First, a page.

This post will look at how using natural objects and frames out in the field can create different perspectives and effects to your photography. Images that have natural shapes and lines in them are perfect to draw the viewer’s eyes into the image as it draws you towards the subject of the image in a natural way. Not only will this give your images a different look, but it will also allow you to think in a different way and perhaps allow you to find different angles and ways of photographing the next time you’re out in bush, helping to improve your photographic and creative thinking.
Looking at the image below, you can see that with this natural framing, it creates more of a focal point around the Lioness, creating this beautiful visual attraction and lead line to the focal point. Having this natural framing can also add a third dimension, allowing for a lot more depth which may separate the quality of your work to the next photographer. Naturally, you may not always have a choice but to include these added ‘distractions’, as with the below image she had been laying in this bush between the trees for some time and there was no other angle that we were able to see her from. Rather than put down the camera, I decided to work with this and make the most out of what I had in front of me, which at the end of the day gave me a fantastic and visually pleasing image. As with most wildlife portraits the main area of focus is the eye, and having eye contact in the image makes a major difference. This is one of the crucial factors that makes this image so appealing as her big yellow eye is staring right at the viewer and almost impossible to miss. Therefore having this blurred bush and grass in the foreground is less of a distraction, and more of an aid in creating this overall look as it fades out the foreground further and allows the viewer to solely focus on the Lioness’s face.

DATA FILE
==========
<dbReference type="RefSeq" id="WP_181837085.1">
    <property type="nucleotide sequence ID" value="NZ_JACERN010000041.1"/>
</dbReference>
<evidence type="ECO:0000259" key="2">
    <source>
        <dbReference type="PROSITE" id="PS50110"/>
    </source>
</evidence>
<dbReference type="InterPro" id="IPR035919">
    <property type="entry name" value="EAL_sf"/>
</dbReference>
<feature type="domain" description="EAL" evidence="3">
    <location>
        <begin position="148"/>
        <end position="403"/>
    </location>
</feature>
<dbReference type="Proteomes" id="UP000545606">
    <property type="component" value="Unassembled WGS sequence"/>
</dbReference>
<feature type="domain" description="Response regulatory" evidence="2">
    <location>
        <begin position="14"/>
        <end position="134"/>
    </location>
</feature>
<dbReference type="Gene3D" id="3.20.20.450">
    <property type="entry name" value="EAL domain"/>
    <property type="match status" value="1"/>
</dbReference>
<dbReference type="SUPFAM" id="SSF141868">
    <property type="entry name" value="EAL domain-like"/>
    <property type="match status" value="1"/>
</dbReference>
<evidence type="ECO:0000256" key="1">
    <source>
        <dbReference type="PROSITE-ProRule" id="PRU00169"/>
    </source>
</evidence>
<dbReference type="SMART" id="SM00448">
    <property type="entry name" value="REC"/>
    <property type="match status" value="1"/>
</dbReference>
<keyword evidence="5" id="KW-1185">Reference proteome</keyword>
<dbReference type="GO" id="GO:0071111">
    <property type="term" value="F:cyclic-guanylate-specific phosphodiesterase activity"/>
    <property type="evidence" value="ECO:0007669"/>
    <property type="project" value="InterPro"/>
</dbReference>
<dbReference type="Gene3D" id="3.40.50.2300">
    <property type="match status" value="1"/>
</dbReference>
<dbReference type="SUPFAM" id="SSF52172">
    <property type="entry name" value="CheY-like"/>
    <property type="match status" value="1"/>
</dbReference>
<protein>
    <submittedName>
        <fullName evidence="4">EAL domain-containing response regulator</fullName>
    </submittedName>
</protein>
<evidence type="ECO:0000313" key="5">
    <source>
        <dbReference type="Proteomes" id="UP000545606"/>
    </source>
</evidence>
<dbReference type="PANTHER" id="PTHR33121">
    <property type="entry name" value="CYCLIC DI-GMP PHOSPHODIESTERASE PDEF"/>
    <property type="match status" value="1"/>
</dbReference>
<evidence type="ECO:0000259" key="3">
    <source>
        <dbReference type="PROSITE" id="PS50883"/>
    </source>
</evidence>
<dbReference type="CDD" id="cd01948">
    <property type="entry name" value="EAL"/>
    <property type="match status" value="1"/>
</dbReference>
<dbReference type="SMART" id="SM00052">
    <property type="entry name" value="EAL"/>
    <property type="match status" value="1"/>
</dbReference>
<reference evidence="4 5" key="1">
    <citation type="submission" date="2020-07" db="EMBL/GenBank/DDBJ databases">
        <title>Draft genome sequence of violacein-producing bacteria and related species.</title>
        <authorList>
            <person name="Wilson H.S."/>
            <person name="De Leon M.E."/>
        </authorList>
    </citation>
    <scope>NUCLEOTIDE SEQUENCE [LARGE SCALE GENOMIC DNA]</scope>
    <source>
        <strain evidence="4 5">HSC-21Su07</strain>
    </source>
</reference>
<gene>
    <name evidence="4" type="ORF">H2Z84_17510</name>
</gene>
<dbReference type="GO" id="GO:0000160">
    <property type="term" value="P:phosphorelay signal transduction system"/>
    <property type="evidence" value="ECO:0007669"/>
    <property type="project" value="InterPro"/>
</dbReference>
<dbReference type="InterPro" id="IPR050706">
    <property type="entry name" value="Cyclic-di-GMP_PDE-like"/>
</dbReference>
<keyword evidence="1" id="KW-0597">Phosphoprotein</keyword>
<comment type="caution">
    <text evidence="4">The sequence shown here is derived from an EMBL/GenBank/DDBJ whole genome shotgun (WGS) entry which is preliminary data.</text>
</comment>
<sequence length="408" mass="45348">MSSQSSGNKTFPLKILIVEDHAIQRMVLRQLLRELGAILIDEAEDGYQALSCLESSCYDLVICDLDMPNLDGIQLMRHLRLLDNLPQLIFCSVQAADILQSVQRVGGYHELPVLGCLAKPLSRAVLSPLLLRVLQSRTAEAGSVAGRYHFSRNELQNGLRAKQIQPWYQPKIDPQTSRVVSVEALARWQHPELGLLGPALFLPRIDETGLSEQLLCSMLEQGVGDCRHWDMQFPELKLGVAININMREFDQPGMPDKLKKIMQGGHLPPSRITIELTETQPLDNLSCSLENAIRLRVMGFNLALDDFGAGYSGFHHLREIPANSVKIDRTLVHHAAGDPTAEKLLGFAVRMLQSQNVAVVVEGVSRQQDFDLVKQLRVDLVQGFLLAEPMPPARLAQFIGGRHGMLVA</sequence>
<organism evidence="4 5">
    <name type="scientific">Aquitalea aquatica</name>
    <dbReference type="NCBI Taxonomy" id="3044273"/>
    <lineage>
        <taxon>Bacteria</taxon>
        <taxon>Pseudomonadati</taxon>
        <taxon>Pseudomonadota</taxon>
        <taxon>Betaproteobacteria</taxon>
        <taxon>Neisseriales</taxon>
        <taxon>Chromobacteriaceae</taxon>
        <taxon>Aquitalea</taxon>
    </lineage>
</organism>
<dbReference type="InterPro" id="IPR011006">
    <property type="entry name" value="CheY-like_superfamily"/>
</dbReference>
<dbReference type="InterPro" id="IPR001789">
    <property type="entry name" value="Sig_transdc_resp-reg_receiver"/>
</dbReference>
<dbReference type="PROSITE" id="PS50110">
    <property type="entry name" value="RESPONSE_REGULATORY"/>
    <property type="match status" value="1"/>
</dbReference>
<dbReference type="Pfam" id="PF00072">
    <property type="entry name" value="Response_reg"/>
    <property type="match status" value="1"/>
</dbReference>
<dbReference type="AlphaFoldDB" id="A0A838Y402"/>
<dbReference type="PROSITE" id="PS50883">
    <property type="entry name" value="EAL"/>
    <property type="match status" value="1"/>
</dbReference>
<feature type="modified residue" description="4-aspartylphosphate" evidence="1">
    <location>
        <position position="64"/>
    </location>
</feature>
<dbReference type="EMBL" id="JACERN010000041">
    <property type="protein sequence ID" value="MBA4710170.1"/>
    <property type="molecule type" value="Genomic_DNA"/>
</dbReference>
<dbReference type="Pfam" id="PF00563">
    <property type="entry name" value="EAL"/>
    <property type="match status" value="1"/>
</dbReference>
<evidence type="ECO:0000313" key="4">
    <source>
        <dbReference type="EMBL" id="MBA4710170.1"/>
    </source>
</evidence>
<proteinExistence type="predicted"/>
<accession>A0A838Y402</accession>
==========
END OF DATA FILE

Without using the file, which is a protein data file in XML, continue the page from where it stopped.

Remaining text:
Lioness Stare – EXIF info: Canon EOS 7D mkii ; f5.6 ; 1/500 ss ; ISO 250 ; Focal Length: 400mm
This is where working in Aperture Priority (AV on Canon cameras) comes in handy, as with a quick change in your aperture you can change the affect that you are trying to create. The above photograph has a very shallow Depth of Field which allows for the bush in the foreground to be blurred out, as well as the dark branches in the background. This was achieved using the largest aperture available on the used lens at this focal length, which was f5.6 with the Canon 100-400L lens. If this image was taken with a smaller aperture, at for example f11, then this image would have been completely different. The foreground and background would have been more in focus, the eye of the Lioness would not have been such a major focal point and the overall image may have been less sharp as the shutter speed would have been reduced significantly due to the slower aperture.

Without having to use a smaller aperture, you can encompass more of the surroundings in focus with the same aperture value simply by changing the distance between yourself and your subject (or your zoom range). As aperture has a few factors that changes its effect, the distance between you and your subject is one of them. The image below of the Elephant walking through the trees was taken with the same aperture value of f5.6, but with a larger distance between myself and the subject, the natural framing of the tree tops have a completely different effect compared to that of the Lioness.

Elephant In The Forest – EXIF info: Canon EOS 450D ; f5.6 ; 1/160 ss ; ISO 200 ; Focal Length: 260mm

I could have used a smaller aperture with the above photograph to achieve more focus on the surrounding trees, however with the fact that the environment was darker between all of the trees, I had to use a larger aperture to increase my shutter speed as much as possible without raising my ISO. In hindsight I could have pushed my ISO further to around 800, used a smaller aperture and still achieved a fast enough shutter speed. The reason for not having done so was because of this being shot on an older model Canon that isn’t great at handling noise levels at what in modern DSLRs is considered still low ISO, such as ISO 800. Although with this Monochrome conversion the noise would not have been too much of an issue. This is how we shoot and learn and keep things exciting!

Till next time!

Regards,

Carel